Trivia:When was the last time Somalia had a stable, permanent government? What foreign powers sought influence in Somalia and Afghanistan in the past?
Answers: Somalia has not had a stable government since 1991. The Soviet Union and the United States have played important roles in both conflicts. Ethiopia and Pakistan, the countries’ neighbors, have also attempted to extend their influence within Somalia and Afghanistan, respectively.
Discussion Questions:Why have international forces invaded Afghanistan but not Somalia? What key characteristics do Somalia and Afghanistan share in common? What makes each conflict distinct? Should Somalia’s profile rise internationally, as Afghanistan’s has in recent years?
Both Somalia and Afghanistan have been mired in chaos for more than a decade. Each has, in its own time, been plagued by bouts of communism (per the oft-unwanted Soviet influence), civil war, Islamic extremism and the threat of terrorism. Somalia continues to be besieged by war and fundamentalism, with few allies willing to help. Yet in Afghanistan, international forces attempt to crush once and for all its Islamist insurgents and the terrorist networks spanning from there.
During the 1980s, both the Soviet Union and the United States vied to influence Somalia, as they did in Afghanistan. Somalia flirted with whichever power was willing to give it more aid and military assistance; Afghanistan, in the meantime, violently opposed the secularism of communism with the help of U.S. weapons and training. Yet Soviets and Americans alike left the country to its own fate after the departure of Soviet troops from the country, and ignored the civil war that followed.
Somalia was similarly neglected after the collapse of the Cold War, and its own civil war – which continues to this day – has come to be regarded as an international nightmare. The UN and the United States have refrained from taking any significant role in the country after Operation Restore Hope failed and the Black Hawk Down incident damaged U.S. resolve to intervene in African violence.
In the years since, both Somalia and Afghanistan have found the powerful influence of their neighbors a problematic challenge. Pakistan supported the Taliban in the 1990s and continues to offer safe haven to thousands of Afghan Taliban militants, but its recent alliance with the United States (and increasing willingness to capture Taliban leaders within its borders) threatens to disrupt that support. Ethiopia’s invasion of Somalia and attempts to influence the emergence of a government there has outraged Somalis and helped al Shabaab recruit youth to expel all foreign influences, from meddling neighbors and major powers.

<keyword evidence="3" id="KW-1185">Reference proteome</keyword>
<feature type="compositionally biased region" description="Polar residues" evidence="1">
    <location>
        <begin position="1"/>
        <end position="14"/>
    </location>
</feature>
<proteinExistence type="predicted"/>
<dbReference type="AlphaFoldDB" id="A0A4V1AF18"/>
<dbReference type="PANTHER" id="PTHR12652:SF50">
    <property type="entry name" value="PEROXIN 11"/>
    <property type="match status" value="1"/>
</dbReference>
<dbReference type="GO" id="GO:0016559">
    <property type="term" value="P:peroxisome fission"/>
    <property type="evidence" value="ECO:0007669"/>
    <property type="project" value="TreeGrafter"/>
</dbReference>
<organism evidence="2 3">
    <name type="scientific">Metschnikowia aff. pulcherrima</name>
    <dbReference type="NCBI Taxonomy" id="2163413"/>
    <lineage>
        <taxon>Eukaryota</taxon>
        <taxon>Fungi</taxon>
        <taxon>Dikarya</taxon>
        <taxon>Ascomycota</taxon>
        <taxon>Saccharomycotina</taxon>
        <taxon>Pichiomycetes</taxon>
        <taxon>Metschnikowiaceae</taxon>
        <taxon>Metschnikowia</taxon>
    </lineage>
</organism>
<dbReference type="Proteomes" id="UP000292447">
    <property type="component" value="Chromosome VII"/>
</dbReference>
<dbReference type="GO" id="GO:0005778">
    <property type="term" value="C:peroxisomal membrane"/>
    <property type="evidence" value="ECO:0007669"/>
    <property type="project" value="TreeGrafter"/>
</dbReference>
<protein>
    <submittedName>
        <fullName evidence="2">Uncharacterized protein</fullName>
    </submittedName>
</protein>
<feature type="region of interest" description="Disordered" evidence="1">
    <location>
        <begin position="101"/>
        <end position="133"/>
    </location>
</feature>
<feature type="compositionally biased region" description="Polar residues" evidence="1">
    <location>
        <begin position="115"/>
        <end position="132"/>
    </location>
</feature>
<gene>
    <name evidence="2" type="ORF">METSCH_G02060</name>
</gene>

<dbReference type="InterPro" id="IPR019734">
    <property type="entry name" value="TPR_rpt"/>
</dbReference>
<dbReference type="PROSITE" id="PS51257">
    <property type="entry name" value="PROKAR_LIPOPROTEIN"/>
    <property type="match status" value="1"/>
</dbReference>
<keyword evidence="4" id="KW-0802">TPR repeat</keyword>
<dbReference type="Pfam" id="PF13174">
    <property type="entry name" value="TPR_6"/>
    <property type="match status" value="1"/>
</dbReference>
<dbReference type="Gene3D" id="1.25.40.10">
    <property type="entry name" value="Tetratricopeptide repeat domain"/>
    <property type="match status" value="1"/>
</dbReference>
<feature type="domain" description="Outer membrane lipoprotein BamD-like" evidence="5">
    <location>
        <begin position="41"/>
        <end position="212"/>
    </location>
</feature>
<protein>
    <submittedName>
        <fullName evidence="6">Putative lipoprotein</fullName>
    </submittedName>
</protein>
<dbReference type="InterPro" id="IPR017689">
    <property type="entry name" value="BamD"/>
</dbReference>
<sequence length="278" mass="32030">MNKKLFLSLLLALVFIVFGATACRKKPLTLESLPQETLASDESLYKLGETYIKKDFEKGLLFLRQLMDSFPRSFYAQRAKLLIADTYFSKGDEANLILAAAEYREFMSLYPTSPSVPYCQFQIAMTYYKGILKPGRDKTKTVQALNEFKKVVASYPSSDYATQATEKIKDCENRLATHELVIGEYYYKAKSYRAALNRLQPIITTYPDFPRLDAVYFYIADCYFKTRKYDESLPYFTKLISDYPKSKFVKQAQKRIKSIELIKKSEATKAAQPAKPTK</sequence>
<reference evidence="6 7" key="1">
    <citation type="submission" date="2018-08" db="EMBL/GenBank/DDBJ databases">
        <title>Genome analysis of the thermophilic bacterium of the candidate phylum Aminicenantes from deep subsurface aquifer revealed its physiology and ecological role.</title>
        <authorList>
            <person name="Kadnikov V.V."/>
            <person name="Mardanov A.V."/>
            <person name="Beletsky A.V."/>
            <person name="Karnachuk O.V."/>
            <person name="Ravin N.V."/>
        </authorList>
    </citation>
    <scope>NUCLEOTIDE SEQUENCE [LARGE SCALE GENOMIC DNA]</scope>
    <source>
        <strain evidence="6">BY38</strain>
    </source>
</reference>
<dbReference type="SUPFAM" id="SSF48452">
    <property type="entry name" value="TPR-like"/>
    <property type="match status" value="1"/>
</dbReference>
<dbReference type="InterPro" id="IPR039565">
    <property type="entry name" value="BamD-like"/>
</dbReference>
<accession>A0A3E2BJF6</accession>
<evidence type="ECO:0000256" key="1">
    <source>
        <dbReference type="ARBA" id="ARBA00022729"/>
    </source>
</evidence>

Islamic extremism has also played a large part in the social climate of both countries. In Afghanistan, the Taliban emerged after tribes which had previously been united in fighting the Soviet occupation began warring each other. The Taliban’s authoritarian rule established the law and order – albeit strict and medieval – the country so woefully lacked, uniting the country by the force of Islam. Al Shabaab would like to do the same in Afghanistan. They have already done so in the large swaths of southern and central Somalia which they control, where the rule of law is Sharia.
The strongest difference between the two is the reason why international forces have invaded Afghanistan and left Somalia to its own – terrorist networks have already found their safe haven in the mountainous and cavernous terrain of Afghanistan, whereas terrorism is considered a fledgling enterprise in ravaged Somalia. Al Qaeda’s presence in Somalia has inspired concern, but not enough for international forces – or even international organizations – to consider providing more aid to the country. Only African Union peacekeepers remain stationed there, and only in Mogadishu. NGOs providing humanitarian assistance have been driven out by intensifying threats from al Shabaab and charges of corruption against the Transitional Federal Government (TFG). The $200 million in aid pledged in April 2009 has never materialized. More than 80,000 Somalis have been displaced so far in 2010, but the world has taken little notice.
With al Shaabab’s now explicit allegiance to al Qaeda, Somalia could very well see a Taliban-like regime (akin to the Islamic Courts which briefly ruled the country in 2006) arise if the rebels are successful in routing the TFG. Al Shabaab has successfully recruited thousands of foreign fighters to join their jihad, including some Somali-Americans. The fear is that training camps will be established in Somalia, providing al Qaeda the opportunity to continue planning attacks if coalition forces remove the remaining Taliban militants from Afghanistan and plunging Somalia into further chaos. Al Shabaabs international network is growing, and as such poses a growing threat.
-Carolina Chacon, National Conflicts of Concern Education Coordinator